Ebola is only the latest among several large-scale humanitarian responses around the world that USAID’s disaster response officials are currently managing.
It’s the first time in history the agency has had to respond to four such humanitarian operations. The other three are in South Sudan, Syria and Iraq.
In a radio interview, Thomas Staal, senior deputy assistant administrator in USAID’s Bureau for Democracy, Conflict and Humanitarian Assistance, said that the international humanitarian agencies coordinating on all four situations are currently “at their limit.”
Liberia, Guinea and Sierra Leone are facing the worst Ebola virus outbreak in history, and the team responsible for coordinating the U.S. government response effort has a grim equipment request: more body bags.
With more than 1,000 deaths already reported and concerns that the virus could spread further, humanitarian agencies and their partners taking part in the international emergency response are preparing to ramp up their efforts.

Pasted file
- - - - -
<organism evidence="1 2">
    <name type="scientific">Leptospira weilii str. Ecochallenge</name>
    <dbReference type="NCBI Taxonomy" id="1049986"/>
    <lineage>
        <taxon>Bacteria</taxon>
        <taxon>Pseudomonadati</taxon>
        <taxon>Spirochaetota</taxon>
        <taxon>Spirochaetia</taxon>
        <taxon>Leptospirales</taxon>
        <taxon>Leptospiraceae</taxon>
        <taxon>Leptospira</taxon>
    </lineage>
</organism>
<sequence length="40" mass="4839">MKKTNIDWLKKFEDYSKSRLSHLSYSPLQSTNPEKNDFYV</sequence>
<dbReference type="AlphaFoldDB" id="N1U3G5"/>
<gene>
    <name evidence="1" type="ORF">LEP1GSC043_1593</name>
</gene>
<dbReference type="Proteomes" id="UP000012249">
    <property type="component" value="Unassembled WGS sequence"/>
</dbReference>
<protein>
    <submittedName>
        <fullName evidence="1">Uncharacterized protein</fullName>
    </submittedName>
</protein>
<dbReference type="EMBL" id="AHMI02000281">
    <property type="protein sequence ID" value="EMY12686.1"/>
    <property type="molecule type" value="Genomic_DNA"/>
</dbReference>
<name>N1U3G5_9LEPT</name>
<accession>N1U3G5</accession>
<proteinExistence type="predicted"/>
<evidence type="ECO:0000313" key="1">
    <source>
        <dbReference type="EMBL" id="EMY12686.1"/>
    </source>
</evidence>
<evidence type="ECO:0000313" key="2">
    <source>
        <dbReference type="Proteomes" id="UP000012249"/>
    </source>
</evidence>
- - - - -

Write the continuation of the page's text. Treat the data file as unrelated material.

Tim Callaghan, the U.S. Agency for International Development’s disaster assistance response team leader, said that to treat patients, medical professionals must receive additional training specific to the virus and follow a “meticulous” system to ensure they are confident and capable enough to mitigate risks.
USAID’s team is responsible for assessing conditions that might hamper the response and assistance effort. Callaghan did not identify any current bottlenecks for equipment, personnel or coordination, but did note that the persistence of rumors and misinformation has made things more challenging.